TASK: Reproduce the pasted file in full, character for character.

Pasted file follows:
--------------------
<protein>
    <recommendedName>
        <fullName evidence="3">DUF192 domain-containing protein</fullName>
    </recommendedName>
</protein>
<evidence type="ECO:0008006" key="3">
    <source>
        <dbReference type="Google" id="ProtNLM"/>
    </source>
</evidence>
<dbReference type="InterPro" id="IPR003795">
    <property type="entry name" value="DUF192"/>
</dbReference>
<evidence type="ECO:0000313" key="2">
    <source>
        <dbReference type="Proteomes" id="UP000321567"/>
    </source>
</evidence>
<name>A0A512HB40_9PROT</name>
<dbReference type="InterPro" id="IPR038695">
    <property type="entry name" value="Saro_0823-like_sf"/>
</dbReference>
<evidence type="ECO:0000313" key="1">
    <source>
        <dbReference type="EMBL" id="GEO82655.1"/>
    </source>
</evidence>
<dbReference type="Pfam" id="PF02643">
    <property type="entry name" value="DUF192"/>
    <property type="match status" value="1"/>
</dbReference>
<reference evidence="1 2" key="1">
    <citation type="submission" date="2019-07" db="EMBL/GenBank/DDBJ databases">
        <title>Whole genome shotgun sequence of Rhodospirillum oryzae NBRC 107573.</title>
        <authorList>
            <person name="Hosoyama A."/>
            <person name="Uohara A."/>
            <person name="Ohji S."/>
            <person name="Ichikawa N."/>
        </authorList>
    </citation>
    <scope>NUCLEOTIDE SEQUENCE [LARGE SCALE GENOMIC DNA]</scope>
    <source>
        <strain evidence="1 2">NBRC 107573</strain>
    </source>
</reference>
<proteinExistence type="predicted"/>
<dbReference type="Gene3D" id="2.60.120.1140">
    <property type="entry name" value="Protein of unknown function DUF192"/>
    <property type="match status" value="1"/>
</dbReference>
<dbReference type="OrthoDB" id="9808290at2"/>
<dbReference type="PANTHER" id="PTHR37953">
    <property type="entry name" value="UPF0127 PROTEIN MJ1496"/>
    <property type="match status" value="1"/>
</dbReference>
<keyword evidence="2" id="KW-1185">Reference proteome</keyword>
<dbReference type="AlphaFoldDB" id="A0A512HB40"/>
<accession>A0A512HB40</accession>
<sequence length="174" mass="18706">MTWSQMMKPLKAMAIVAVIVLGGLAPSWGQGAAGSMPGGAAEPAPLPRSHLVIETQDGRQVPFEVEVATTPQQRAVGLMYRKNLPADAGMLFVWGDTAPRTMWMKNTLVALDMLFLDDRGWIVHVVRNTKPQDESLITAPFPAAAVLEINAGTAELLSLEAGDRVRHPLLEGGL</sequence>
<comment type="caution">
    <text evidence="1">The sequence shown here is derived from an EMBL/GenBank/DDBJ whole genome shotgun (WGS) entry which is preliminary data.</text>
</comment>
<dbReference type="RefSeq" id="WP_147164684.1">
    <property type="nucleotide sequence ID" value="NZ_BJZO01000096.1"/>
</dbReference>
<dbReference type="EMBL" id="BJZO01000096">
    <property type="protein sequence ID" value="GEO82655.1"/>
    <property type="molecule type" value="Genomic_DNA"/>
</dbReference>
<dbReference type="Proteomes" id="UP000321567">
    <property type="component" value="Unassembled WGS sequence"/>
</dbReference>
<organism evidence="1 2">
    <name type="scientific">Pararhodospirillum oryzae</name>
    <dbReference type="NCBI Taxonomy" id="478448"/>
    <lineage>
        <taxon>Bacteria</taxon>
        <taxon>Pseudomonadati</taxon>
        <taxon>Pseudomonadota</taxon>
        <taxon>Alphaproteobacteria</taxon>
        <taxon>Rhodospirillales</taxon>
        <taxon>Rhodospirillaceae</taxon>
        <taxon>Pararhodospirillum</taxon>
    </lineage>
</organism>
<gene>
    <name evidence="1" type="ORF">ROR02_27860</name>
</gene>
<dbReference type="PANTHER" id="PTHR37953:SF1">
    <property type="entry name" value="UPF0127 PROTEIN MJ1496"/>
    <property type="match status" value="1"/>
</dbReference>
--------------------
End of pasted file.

<protein>
    <recommendedName>
        <fullName evidence="3">DUF192 domain-containing protein</fullName>
    </recommendedName>
</protein>
<evidence type="ECO:0008006" key="3">
    <source>
        <dbReference type="Google" id="ProtNLM"/>
    </source>
</evidence>
<dbReference type="InterPro" id="IPR003795">
    <property type="entry name" value="DUF192"/>
</dbReference>
<evidence type="ECO:0000313" key="2">
    <source>
        <dbReference type="Proteomes" id="UP000321567"/>
    </source>
</evidence>
<name>A0A512HB40_9PROT</name>
<dbReference type="InterPro" id="IPR038695">
    <property type="entry name" value="Saro_0823-like_sf"/>
</dbReference>
<evidence type="ECO:0000313" key="1">
    <source>
        <dbReference type="EMBL" id="GEO82655.1"/>
    </source>
</evidence>
<dbReference type="Pfam" id="PF02643">
    <property type="entry name" value="DUF192"/>
    <property type="match status" value="1"/>
</dbReference>
<reference evidence="1 2" key="1">
    <citation type="submission" date="2019-07" db="EMBL/GenBank/DDBJ databases">
        <title>Whole genome shotgun sequence of Rhodospirillum oryzae NBRC 107573.</title>
        <authorList>
            <person name="Hosoyama A."/>
            <person name="Uohara A."/>
            <person name="Ohji S."/>
            <person name="Ichikawa N."/>
        </authorList>
    </citation>
    <scope>NUCLEOTIDE SEQUENCE [LARGE SCALE GENOMIC DNA]</scope>
    <source>
        <strain evidence="1 2">NBRC 107573</strain>
    </source>
</reference>
<proteinExistence type="predicted"/>
<dbReference type="Gene3D" id="2.60.120.1140">
    <property type="entry name" value="Protein of unknown function DUF192"/>
    <property type="match status" value="1"/>
</dbReference>
<dbReference type="OrthoDB" id="9808290at2"/>
<dbReference type="PANTHER" id="PTHR37953">
    <property type="entry name" value="UPF0127 PROTEIN MJ1496"/>
    <property type="match status" value="1"/>
</dbReference>
<keyword evidence="2" id="KW-1185">Reference proteome</keyword>
<dbReference type="AlphaFoldDB" id="A0A512HB40"/>
<accession>A0A512HB40</accession>
<sequence length="174" mass="18706">MTWSQMMKPLKAMAIVAVIVLGGLAPSWGQGAAGSMPGGAAEPAPLPRSHLVIETQDGRQVPFEVEVATTPQQRAVGLMYRKNLPADAGMLFVWGDTAPRTMWMKNTLVALDMLFLDDRGWIVHVVRNTKPQDESLITAPFPAAAVLEINAGTAELLSLEAGDRVRHPLLEGGL</sequence>
<comment type="caution">
    <text evidence="1">The sequence shown here is derived from an EMBL/GenBank/DDBJ whole genome shotgun (WGS) entry which is preliminary data.</text>
</comment>
<dbReference type="RefSeq" id="WP_147164684.1">
    <property type="nucleotide sequence ID" value="NZ_BJZO01000096.1"/>
</dbReference>
<dbReference type="EMBL" id="BJZO01000096">
    <property type="protein sequence ID" value="GEO82655.1"/>
    <property type="molecule type" value="Genomic_DNA"/>
</dbReference>
<dbReference type="Proteomes" id="UP000321567">
    <property type="component" value="Unassembled WGS sequence"/>
</dbReference>
<organism evidence="1 2">
    <name type="scientific">Pararhodospirillum oryzae</name>
    <dbReference type="NCBI Taxonomy" id="478448"/>
    <lineage>
        <taxon>Bacteria</taxon>
        <taxon>Pseudomonadati</taxon>
        <taxon>Pseudomonadota</taxon>
        <taxon>Alphaproteobacteria</taxon>
        <taxon>Rhodospirillales</taxon>
        <taxon>Rhodospirillaceae</taxon>
        <taxon>Pararhodospirillum</taxon>
    </lineage>
</organism>
<gene>
    <name evidence="1" type="ORF">ROR02_27860</name>
</gene>
<dbReference type="PANTHER" id="PTHR37953:SF1">
    <property type="entry name" value="UPF0127 PROTEIN MJ1496"/>
    <property type="match status" value="1"/>
</dbReference>